AWARE Blog Post: Mental Health in Young People

AWARE Blog Post: Mental Health in Young People

Published on Monday, 29 April 2019

Posted in News

In April of this year, AWARE was joined by Victoria Carson, a student from Ulster University studying counselling and completing a module in Health Communication. As part of her module, Victoria kindly wrote three blogs for AWARE on mental health in young people. We will be sharing these blogs on our website and social media. This is blog one which explores mental health in young people. 


The amount of young people that disagree with the statement “life is really worth living” has doubled in the past decade. This was recorded in a 2019 report conducted by the Prince’s Trust Youth Index, which measures the overall happiness and confidence of young people throughout the UK.

Mental health is a combination of our emotional, social and psychological wellbeing. It affects how we think, feel, act, relate to others and manage stress. So why is the identification of ill mental health amongst young people at its peak today?

Growing up in society today is complex. This transition period of life brings about many anxieties and uncertainties. Young people are attempting to figure out their place and purpose in the world. They are trying to make sense of their own world views and make their stand as an individual. An already uncertain time is made more difficult again when we consider our current political and economic backdrop.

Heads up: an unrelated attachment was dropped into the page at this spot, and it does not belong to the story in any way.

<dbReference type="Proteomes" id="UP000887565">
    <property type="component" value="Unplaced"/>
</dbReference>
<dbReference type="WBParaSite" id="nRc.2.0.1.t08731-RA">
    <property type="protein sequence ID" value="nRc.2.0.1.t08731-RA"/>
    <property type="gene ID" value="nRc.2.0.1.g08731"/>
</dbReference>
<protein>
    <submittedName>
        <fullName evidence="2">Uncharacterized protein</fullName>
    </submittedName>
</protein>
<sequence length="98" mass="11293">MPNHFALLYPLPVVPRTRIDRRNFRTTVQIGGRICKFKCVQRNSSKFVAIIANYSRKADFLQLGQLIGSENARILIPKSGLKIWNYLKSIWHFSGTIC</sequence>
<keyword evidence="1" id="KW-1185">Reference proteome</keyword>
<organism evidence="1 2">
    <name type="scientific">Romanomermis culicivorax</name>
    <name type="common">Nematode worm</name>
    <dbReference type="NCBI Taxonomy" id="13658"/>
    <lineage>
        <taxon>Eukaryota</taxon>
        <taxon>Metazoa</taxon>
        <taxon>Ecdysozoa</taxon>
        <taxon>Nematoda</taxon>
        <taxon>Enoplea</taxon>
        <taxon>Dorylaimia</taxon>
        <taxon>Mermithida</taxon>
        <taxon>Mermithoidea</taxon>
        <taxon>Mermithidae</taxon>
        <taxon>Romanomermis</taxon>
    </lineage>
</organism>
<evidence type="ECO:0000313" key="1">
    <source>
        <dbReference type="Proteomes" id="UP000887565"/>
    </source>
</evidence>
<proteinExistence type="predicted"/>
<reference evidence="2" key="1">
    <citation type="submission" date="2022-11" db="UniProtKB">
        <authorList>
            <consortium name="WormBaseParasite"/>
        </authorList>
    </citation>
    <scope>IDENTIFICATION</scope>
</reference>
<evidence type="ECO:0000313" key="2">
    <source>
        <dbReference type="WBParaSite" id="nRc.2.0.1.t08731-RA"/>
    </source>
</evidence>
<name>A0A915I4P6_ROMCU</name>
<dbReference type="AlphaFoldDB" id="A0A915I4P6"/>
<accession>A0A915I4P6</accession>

The uncertainty surrounding upcoming political events in the UK is said to be adding to young people’s stresses about their future. The mass use of social media has resulted in a complete disconnect from the real world and real people. With an increasing number of young people feeling more comfortable behind the safety net of their mobile phones, face-to-face connection is at an all-time low. Have you ever taken a moment to look around you in a café, or on the train, and notice how many people are glued to their screens? Research shows that a lack of social connection is more detrimental to health than smoking and obesity. What’s more, scrolling creates feelings of jealousy, inadequacy and comparison. In the Prince’s Trust report mentioned above, 57% of young people stated that they feel an overwhelming pressure to succeed due to social media.

Life is tough. Pressure is coming at our young people at fast speed and in all directions. Inevitably, this can take its toll on their mental wellbeing. Young people need to know that it’s okay not to be okay. Our feelings are ours to own. What’s important is our response to them. Connection with others, acceptance of yourself and developing coping skills are vital in working towards positive mental health. We all have a part to play in helping those around us, and ourselves, to achieve our greatest potential.

The amount of young people that disagree with the statement “life is really worth living” has doubled in the past decade. Let’s do something about this.

Tags: Depression | Mental Health | mental health young people | mood matters young people | princes trust | Young people